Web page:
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Ep 21: FES Cycling for Neuroplasticity - ReWalk – More Than Walking
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Ep 21: FES Cycling for Neuroplasticity

Episode 21 of Topics in NeuroRehabilitation features Judy Meier, PT from MYOLYN, who talks about the benefits of Functional Electrical Stimulation (FES) cycling programs in both the clinic and home environments.

While the most well-known applications for FES cycling are in patients with spinal cord injuries, Judy also elaborates on how this technology can benefit individuals with a wide variety of neurologic diagnoses, including MS, TBI, and stroke, and how to evaluate patients as potential candidates for home FES cycling programs to maintain health benefits beyond their initial episode of care.

ReWalk and MYOLYN recently entered a partnership to help expand access to the MyoCycle Home and Pro versions of this technology available in the United States to Commercial Clinics, VA Facilities, and US Veterans through ReWalk Robotics.  To learn more about this product, please visit our FES cycle resource page or use our contact form to reach out to us directly.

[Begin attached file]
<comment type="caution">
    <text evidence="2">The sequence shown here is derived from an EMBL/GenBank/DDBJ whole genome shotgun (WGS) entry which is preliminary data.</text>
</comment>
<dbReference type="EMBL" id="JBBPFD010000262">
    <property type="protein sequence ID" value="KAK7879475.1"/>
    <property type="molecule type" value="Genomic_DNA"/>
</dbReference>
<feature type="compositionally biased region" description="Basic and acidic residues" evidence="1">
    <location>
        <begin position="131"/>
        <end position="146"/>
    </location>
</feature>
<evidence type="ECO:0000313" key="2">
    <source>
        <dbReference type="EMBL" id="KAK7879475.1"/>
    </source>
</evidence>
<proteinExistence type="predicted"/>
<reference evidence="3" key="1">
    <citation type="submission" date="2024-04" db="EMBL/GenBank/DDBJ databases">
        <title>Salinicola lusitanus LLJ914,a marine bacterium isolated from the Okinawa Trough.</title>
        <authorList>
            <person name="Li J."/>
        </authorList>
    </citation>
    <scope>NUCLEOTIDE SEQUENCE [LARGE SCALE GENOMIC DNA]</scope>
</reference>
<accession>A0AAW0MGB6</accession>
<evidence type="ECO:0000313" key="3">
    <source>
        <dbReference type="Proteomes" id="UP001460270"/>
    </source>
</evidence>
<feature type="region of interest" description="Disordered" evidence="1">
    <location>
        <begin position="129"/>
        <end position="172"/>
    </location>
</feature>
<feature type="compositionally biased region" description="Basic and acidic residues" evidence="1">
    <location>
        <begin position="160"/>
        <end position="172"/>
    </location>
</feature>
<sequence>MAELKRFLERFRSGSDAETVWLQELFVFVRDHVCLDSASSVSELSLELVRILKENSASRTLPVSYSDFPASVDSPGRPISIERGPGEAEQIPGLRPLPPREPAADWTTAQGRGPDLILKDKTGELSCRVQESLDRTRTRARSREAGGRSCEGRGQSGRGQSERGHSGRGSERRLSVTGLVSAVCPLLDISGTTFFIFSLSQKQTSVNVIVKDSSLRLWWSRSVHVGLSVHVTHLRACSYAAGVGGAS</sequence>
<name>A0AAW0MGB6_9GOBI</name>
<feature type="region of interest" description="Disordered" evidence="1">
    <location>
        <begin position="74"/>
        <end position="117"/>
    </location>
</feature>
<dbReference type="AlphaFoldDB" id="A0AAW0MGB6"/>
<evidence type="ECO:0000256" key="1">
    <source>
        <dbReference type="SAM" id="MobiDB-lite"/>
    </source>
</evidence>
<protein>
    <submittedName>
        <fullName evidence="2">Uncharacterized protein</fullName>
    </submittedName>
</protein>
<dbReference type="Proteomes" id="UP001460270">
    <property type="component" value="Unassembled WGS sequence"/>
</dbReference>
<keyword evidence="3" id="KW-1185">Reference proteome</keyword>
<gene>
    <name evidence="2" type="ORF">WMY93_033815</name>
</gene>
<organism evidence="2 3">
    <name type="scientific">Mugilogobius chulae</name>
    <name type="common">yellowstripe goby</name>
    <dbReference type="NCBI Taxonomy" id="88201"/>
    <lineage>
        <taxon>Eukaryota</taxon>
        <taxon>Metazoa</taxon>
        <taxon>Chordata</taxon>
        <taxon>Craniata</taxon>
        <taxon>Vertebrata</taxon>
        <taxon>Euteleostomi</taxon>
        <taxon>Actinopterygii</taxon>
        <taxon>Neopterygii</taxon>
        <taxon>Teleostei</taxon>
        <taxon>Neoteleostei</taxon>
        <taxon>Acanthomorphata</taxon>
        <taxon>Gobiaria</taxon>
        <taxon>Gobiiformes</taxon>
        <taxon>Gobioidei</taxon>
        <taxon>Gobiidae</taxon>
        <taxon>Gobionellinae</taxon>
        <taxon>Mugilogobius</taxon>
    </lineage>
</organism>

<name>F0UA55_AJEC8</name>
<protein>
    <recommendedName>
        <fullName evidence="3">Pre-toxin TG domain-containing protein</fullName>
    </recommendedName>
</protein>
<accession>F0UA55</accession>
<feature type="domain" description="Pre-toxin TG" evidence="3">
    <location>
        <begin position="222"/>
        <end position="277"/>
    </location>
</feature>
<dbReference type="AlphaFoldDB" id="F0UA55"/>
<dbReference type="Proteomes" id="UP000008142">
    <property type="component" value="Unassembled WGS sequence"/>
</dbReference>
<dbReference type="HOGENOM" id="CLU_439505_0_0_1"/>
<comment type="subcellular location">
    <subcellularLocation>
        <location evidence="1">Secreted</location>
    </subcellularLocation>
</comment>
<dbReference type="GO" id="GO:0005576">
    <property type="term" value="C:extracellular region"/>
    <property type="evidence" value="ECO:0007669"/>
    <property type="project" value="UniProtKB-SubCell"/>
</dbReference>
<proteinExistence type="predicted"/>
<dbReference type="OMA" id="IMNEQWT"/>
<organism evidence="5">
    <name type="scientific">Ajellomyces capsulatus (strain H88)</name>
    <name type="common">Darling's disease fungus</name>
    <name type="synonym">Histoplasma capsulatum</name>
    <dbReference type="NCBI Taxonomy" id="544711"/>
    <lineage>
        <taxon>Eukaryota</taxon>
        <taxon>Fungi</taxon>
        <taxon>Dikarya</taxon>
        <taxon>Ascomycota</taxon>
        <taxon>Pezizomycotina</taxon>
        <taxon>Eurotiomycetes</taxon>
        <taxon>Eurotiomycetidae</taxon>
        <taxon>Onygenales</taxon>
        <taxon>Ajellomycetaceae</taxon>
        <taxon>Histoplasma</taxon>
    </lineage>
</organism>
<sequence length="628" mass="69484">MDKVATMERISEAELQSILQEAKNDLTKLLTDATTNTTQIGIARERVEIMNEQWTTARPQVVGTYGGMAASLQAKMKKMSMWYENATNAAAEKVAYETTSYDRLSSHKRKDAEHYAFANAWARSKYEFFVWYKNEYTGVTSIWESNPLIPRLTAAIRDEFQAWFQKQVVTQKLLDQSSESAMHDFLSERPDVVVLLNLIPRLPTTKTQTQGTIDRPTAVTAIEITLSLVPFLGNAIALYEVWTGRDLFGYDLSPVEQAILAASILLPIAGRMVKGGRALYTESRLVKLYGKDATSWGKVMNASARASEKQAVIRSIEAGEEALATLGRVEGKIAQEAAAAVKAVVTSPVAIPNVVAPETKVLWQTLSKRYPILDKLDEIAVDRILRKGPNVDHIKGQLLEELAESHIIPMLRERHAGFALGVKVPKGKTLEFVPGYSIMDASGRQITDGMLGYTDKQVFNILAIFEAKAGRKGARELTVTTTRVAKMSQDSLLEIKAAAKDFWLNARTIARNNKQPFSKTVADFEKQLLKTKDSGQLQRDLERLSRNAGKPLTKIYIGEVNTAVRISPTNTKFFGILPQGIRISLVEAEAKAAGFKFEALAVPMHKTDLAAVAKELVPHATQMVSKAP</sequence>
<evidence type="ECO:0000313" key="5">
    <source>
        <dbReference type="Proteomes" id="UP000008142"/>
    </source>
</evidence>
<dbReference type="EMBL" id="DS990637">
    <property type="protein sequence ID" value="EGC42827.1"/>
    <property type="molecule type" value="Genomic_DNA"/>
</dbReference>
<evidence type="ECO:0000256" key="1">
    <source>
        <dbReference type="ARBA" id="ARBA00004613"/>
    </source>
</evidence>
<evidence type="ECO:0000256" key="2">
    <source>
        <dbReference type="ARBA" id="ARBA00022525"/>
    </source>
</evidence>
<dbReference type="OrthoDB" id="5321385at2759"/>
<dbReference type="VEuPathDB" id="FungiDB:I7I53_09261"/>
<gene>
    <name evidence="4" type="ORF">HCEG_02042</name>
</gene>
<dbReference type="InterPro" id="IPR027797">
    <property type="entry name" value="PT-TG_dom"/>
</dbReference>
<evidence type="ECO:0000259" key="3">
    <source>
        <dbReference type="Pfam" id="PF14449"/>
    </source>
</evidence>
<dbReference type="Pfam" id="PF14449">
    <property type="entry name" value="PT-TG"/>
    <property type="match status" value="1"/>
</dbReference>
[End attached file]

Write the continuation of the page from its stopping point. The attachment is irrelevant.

References: MYOLYN website: https://myolyn.com/ Spasticity: Bremner, L. A., et al. “A clinical exercise system for paraplegics using functional electrical stimulation.” Spinal Cord 30.9 (1992): 647-655. https://www.nature.com/articles/sc199… Krause, Phillip, Johann Szecsi, and Andreas Straube. “Changes in spastic muscle tone increase in patients with spinal cord injury using functional electrical stimulation and passive leg movements.” Clinical rehabilitation 22.7 (2008): 627-634. https://journals.sagepub.com/doi/abs/… Yeh, Chun-Yu, et al. “Effect of a bout of leg cycling with electrical stimulation on reduction of hypertonia in patients with stroke.” Archives of physical medicine and rehabilitation 91.11 (2010): 1731-1736. https://www.sciencedirect.com/science… Bone Density: Mohr, T., et al. “Increased bone mineral density after prolonged electrically induced cycle training of paralyzed limbs in spinal cord injured man.” Calcified tissue international 61.1 (1997): 22-25. https://link.springer.com/article/10…. Frotzler, Angela, et al. “High-volume FES-cycling partially reverses bone loss in people with chronic spinal cord injury.” Bone 43.1 (2008): 169-176. https://www.sciencedirect.com/science… Prevent Atrophy/Build Muscle: Sloan, K. E., et al. “Musculoskeletal effects of an electrical stimulation induced cycling programme in the spinal injured.” Spinal Cord 32.6 (1994): 407-415. https://www.nature.com/articles/sc199467 Scremin, AM Erika, et al. “Increasing muscle mass in spinal cord injured persons with a functional electrical stimulation exercise program.” Archives of physical medicine and rehabilitation 80.12 (1999): 1531-1536. https://www.sciencedirect.com/science… Increase Strength: Hooker, Steven P., et al. “Peak and submaximal physiologic responses following electrical stimulation leg cycle ergometer training.” Journal of rehabilitation research and development 32 (1995): 361-366. https://www.rehab.research.va.gov/jou… Bloomfield, S. A., Walter Jerry Mysiw, and Rebecca Dorothy Jackson. “Bone mass and endocrine adaptations to training in spinal cord injured individuals.” Bone 19.1 (1996): 61-68. https://www.sciencedirect.com/science… Multiple Sclerosis and Stroke: Szecsi, Johann, et al. “Functional electrical stimulation-assisted cycling of patients with multiple sclerosis: biomechanical and functional outcome–a pilot study.” Journal of rehabilitation medicine 41.8 (2009): 674-680. https://europepmc.org/article/med/195… Fornusek, Ché, and Phu Hoang. “Neuromuscular electrical stimulation cycling exercise for persons with advanced multiple sclerosis.” Journal of Rehabilitation Medicine 46.7 (2014): 698-702. https://pubmed.ncbi.nlm.nih.gov/24763… Ambrosini, Emilia, et al. “Cycling induced by electrical stimulation improves muscle activation and symmetry during pedaling in hemiparetic patients.” IEEE Transactions on Neural Systems and Rehabilitation Engineering 20.3 (2012): 320-330.https://ieeexplore.ieee.org/abstract/…

 

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